It’s the most wonderful time of the year. With the recent Prayer Gardens Christmas lighting, Thanksgiving just around the corner and those few can’t wait students already jamming out to Christmas music, Oral Roberts University is in the holiday spirit. Since Thanksgiving is an American holiday, there are many international students who have never celebrated Thanksgiving before.
“I do know that you guys eat a lot, like a lot,” freshman Alejandro Camacho from Costa Rica said. “I
don’t really know like why it’s a special day or whatever, I just know that you guys gather together and you have this huge meal.”
Canada has its own Thanksgiving holiday, one that junior Alejandra Arevalo’s family celebrates with a Guatemalan twist.
“I was born and raised in Canada, in Toronto, but my family came from Guatemala about 30 years ago. In Guatemala, they don’t have a history to have Thanksgiving, so they don’t celebrate that,” Arevalo said. “But when they came to Canada, they decided that they were going to assimilate to the culture, so because of that, we do celebrate Thanksgiving.”
Arevalo’s family is full of cultural diversity, so the holiday season is full of many different traditions.
“It’s not your typical Thanksgiving. My family, having a Guatemalan background, we usually in corporate Guatemalan foods and customs with the Canadian point of view,” Arevalo said. “So we’ll have the turkey and the mashed potatoes and the gravy, but we’ll also have like, black beans and tortillas on the side.”
Being away from family during the Canadian Thanksgiving is hard for Arevalo. Still, she enjoys the excitement surrounding an American Thanksgiving and has spent her last few Thanksgiving breaks with friends in the States.
“I didn’t realize how important Thanksgiving is in the States, and I find it more important here than back home, at least in my family,” Arevalo explained. “I mean we celebrate it, but it’s not the same excitement. When I woke up on Thanksgiving morning for the first time, I felt like it was Christmas and I was so excited. And there was food that I had never heard of before, like dressing. We call that stuffing, and it tastes different. I like the one here better. Ours is a little bit more bitter.”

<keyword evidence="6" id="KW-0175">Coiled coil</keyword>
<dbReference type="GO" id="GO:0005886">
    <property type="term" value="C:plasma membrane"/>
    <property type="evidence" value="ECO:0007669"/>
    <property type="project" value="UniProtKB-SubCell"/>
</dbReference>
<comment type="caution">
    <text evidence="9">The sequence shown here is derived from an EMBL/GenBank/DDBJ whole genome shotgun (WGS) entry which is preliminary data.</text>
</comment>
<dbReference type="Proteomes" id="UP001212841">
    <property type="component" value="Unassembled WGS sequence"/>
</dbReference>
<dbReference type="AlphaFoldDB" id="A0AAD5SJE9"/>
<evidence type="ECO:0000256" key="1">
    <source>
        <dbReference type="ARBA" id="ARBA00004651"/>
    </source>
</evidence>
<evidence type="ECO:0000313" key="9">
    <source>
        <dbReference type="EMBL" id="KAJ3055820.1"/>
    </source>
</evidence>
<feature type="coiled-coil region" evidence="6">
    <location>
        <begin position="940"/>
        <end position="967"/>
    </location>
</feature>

Another American tradition different from the Canadian Thanksgiving is Black Friday, the Friday after Thanksgiving that marks the beginning of the Christmas shopping season.
“Which was kind of a shock for me, because first you’re giving thanks and then you’re getting for yourself,” Arevalo laughed. “That confused me a little bit, although I did enjoy the deals. I got some good things.”
The American Thanksgiving holiday is a commemoration of the first harvest by the Pilgrims in 1621,
and is celebrated with a traditional meal.
“I’ve never celebrated Thanksgiving before, because back home, it’s not really a thing to celebrate,” freshman Fishomi Philip-King from the United Kingdom said. “So basically, it’s kind of when family gets together and celebrates with food and family. It’s just like a time of joy and peace and family and unity.”
Besides America and Canada, most nations don’t have a holiday between Halloween and Christmas, so their Christmas season begins Nov. 1.
“In November, people start selling Christmas stuff and getting into the holiday spirit, I guess,” junior Ivanna Kilala from Tanzania said. “Back home, we just celebrate Christmas like everybody else. We just put up a tree, decorate our house. I don’t think it’s as competitive as the neighborhoods here.”
The Christmas holiday is universal in the ways different countries celebrate it, though there still are differences, for instance, many Americans will go all out in decorating their houses and lawns with lights, statues, ands wreaths.
“Christmas, I would say it’s kind of similar like over here. You give presents to each other, you have the Christmas tree, advertisements about Christmas,” Camacho said. “Since Costa Rica is a Catholic
state, they relate it to Baby Jesus. So I would say that it’s more, ‘What do you want from Baby Jesus?’ Not ‘What do you want from Santa Clause?’ You make your list and everything, but you make it for Baby Jesus. But yeah, we just gather together, give presents to each other.”
While recognizing the cultural diversity on campus, the holiday season has officially begun for ORU. It’s a time to be thankful, cheerful, and motivated to make it through classes before break.
“I’m thankful for good friends that I’ve made this year, I’m thankful to be going to a great school and having new opportunities and new doorways that are opening up for me,” Kilala said. “There’s lots to be thankful for, and if I could just sit down and think about everything I’m thankful for, I think I’d appreciate it a lot more. But there’s a lot that has happened this semester that I’m thankful for. It’s only by the grace of God that it’s all possible.”
For students from among the 90 nations represented at ORU, American holiday traditions may be new to them or celebrated differently than in their home countries, but all agree on one thing – they look forward to the festivities and commemorating the end of the semester with feasts, gift-giving and fellowship and an attitude of gratitude.